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Hermenegildo Ramos v. Michael J. Astrue

January 27, 2012

HERMENEGILDO RAMOS, PLAINTIFF,
v.
MICHAEL J. ASTRUE, COMMISSIONER OF SOCIAL SECURITY, DEFENDANT.



The opinion of the court was delivered by: Magistrate Judge Maria Valdez

MEMORANDUM OPINION AND ORDER

This is an action brought under 42 U.S.C. § 405(g) to review the final decision of the Commissioner of Social Security denying plaintiff Hermenegildo Ramos's claim for Disability Insurance Benefits. The parties have consented to the jurisdiction of the United States Magistrate Judge pursuant to 28 U.S.C. § 636(c). For the reasons that follow, Ramos's motion for summary judgment [Doc. No. 13] is denied, and the Commissioner's cross-motion for summary judgment [Doc. No. 17] is granted.

BACKGROUND

I. PROCEDURAL HISTORY

Ramos originally applied for Disability Insurance Benefits on August 20, 2003, alleging disability since October 15, 2002. (R. 159-61.) The application was denied on November 20, 2003 and upon reconsideration on April 20, 2004. (R. 99-113.) Ramos filed a timely request for a hearing by an Administrative Law Judge ("ALJ"), which was held on September 8, 2005. (R. 53.) Ramos personally appeared and testified at the hearing and was represented by a non-attorney. (Id.) Two medical experts also testified; a vocational expert appeared at the hearing but did not testify. (Id.) At the hearing, the psychological medical expert testified that the evidence in the record was not sufficient for him to form opinions regarding Ramos's mental impairments. (Id.) The ALJ therefore continued the hearing in order for Ramos to undergo a forensic, consultative, psychological examination and to allow Ramos's representative to submit any additional treatment records pertinent to his claim. (Id.) On May 23, 2006, the hearing was reconvened, and Ramos and his representative appeared; additional documents were submitted into evidence; Ramos and two medical experts testified and a vocational expert appeared; and the ALJ granted Ramos's representative's motion to amend the alleged disability onset date to April 13, 2005, when the claimant reached age fifty. (R. 53-54.)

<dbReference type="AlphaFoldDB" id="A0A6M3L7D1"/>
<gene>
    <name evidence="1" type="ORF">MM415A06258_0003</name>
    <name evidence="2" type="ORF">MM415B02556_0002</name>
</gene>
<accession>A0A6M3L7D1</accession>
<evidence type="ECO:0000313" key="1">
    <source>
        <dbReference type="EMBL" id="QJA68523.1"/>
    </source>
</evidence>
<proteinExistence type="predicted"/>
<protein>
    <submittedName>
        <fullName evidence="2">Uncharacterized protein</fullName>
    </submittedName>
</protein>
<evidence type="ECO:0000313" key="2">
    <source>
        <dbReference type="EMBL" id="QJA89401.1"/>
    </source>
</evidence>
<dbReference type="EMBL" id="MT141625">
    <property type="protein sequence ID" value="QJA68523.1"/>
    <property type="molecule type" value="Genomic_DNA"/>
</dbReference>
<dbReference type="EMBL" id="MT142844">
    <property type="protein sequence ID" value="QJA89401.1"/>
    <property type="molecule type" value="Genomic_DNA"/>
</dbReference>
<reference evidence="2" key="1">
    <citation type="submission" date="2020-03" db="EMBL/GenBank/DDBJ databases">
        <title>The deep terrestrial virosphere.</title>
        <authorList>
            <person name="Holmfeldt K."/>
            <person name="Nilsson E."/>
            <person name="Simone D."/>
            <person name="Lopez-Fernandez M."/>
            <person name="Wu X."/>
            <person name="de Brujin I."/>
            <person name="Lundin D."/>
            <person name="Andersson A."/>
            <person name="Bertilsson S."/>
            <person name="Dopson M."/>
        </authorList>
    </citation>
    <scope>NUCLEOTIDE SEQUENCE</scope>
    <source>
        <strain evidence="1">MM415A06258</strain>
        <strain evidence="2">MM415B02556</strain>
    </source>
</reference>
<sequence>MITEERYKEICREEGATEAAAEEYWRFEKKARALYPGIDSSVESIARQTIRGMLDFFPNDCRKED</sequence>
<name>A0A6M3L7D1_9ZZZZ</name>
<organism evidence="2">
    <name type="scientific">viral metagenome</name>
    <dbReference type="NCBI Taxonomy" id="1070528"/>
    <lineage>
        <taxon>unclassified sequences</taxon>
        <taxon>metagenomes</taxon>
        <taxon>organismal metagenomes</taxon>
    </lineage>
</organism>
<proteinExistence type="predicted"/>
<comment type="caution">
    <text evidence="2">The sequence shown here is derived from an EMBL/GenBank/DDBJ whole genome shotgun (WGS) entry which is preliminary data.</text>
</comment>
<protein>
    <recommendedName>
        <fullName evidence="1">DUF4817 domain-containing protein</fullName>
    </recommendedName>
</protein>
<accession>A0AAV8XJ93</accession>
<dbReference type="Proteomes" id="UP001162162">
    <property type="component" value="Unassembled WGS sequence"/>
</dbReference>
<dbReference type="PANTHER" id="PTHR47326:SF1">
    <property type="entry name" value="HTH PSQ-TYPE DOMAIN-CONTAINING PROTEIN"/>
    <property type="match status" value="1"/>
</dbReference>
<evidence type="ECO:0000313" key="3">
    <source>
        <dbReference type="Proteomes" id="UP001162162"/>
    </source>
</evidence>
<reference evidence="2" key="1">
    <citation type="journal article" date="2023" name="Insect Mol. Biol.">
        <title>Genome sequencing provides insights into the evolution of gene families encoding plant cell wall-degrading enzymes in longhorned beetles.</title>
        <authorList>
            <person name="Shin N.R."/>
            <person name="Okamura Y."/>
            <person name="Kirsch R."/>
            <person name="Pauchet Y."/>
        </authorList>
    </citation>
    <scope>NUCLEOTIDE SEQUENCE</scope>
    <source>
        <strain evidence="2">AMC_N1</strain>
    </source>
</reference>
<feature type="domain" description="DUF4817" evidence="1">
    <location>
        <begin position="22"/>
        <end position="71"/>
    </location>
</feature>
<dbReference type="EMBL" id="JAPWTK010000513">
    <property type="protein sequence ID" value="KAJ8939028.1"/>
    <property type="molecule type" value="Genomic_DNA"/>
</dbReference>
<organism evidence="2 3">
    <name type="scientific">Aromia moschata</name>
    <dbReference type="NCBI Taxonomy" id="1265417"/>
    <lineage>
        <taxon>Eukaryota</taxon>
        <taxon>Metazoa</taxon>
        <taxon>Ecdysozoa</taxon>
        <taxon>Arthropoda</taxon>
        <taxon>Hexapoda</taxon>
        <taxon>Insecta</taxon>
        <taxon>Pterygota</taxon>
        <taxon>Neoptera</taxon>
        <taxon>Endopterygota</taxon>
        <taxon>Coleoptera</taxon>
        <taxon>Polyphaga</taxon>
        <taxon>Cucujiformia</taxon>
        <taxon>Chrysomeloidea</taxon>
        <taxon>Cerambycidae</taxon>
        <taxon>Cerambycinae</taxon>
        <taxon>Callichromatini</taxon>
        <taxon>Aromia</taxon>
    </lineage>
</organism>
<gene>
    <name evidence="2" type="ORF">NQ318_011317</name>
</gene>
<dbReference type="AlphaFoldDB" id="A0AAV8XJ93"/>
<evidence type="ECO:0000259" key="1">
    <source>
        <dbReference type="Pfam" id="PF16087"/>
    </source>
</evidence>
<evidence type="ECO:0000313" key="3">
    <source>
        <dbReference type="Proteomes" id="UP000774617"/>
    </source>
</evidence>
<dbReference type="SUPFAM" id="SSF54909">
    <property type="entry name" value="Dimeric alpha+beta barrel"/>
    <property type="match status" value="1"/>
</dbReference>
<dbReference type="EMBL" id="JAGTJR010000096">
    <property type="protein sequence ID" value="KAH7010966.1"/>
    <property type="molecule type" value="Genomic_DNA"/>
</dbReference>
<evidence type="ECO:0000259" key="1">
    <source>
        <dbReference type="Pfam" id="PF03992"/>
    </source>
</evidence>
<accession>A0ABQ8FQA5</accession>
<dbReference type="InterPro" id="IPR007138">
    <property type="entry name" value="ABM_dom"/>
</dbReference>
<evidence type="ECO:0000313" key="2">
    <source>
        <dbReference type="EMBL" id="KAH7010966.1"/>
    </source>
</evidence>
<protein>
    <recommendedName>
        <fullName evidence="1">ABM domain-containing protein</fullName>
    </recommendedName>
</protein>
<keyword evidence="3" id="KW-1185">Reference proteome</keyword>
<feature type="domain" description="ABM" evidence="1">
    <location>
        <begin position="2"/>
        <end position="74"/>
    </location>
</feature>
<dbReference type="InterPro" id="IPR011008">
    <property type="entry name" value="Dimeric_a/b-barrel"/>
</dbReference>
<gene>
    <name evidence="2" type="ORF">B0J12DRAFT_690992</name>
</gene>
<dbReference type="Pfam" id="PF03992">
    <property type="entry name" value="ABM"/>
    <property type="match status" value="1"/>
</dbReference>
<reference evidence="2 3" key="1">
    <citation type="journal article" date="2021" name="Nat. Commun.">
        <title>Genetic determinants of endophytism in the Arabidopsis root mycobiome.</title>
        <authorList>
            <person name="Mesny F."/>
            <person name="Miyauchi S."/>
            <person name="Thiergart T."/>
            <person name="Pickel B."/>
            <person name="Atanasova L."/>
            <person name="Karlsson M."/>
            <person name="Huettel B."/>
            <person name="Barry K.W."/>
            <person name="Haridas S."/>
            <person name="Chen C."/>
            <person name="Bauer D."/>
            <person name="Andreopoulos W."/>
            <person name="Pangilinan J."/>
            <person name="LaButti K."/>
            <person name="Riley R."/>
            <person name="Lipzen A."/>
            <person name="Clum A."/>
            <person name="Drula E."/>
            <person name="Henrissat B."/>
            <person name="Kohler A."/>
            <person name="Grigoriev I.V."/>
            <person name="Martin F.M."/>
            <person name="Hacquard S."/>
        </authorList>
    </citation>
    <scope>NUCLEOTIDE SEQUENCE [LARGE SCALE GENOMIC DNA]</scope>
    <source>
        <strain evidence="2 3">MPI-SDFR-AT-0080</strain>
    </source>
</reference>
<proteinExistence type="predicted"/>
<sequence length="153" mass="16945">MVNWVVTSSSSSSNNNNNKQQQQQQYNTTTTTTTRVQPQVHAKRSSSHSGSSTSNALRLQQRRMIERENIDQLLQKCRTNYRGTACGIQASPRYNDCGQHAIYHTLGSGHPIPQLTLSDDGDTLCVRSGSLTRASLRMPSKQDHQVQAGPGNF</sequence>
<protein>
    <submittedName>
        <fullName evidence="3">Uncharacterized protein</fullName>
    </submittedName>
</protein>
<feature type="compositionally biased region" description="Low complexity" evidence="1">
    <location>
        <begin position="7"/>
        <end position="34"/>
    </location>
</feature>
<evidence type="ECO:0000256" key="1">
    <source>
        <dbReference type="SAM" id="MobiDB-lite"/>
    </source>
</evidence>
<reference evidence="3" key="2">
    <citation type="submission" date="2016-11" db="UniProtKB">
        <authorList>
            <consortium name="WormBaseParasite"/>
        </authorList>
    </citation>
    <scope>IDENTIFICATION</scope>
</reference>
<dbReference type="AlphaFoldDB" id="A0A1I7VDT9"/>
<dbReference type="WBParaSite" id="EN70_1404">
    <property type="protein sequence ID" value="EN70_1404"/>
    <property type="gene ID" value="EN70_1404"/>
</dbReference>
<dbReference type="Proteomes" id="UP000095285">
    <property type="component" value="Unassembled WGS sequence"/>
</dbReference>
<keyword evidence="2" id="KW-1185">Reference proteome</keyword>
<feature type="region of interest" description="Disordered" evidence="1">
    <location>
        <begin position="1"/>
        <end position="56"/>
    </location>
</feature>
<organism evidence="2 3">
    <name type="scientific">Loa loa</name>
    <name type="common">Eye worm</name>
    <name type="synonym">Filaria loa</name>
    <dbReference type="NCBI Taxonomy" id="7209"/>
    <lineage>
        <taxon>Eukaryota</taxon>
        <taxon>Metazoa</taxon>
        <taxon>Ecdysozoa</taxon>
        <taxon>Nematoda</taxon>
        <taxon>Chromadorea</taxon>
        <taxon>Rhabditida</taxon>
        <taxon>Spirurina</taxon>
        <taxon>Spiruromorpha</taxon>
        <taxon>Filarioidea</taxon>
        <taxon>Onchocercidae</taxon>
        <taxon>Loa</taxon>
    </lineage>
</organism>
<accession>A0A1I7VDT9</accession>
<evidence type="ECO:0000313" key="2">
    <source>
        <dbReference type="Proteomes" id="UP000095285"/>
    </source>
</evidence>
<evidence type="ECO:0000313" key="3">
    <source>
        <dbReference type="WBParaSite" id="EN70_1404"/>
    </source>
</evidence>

On June 13, 2006, the ALJ denied Ramos's claim for benefits and found him not disabled under the Social Security Act. (R. 61.) Following Ramos's timely request for review of the decision, on February 22, 2007, the Social Security Administration Appeals Council accepted jurisdiction and remanded the case back to the ALJ for a new hearing for reasons discussed below. (R. 95-97.)

The ALJ held a supplemental hearing on October 25, 2007. (R. 23.) Ramos again personally appeared at the hearing and was represented by a non-attorney. (Id.) Two new medical experts testified, as did a vocational expert. (Id.) After the hearing, the ALJ held the record open to allow Ramos's representative to submit additional information and a brief documenting the inaccuracy of the ALJ's earlier credibility finding. (R. 24.) No information was submitted before Ramos discharged his non-attorney representative from further representation in the matter on April 18, 2008. (Id.)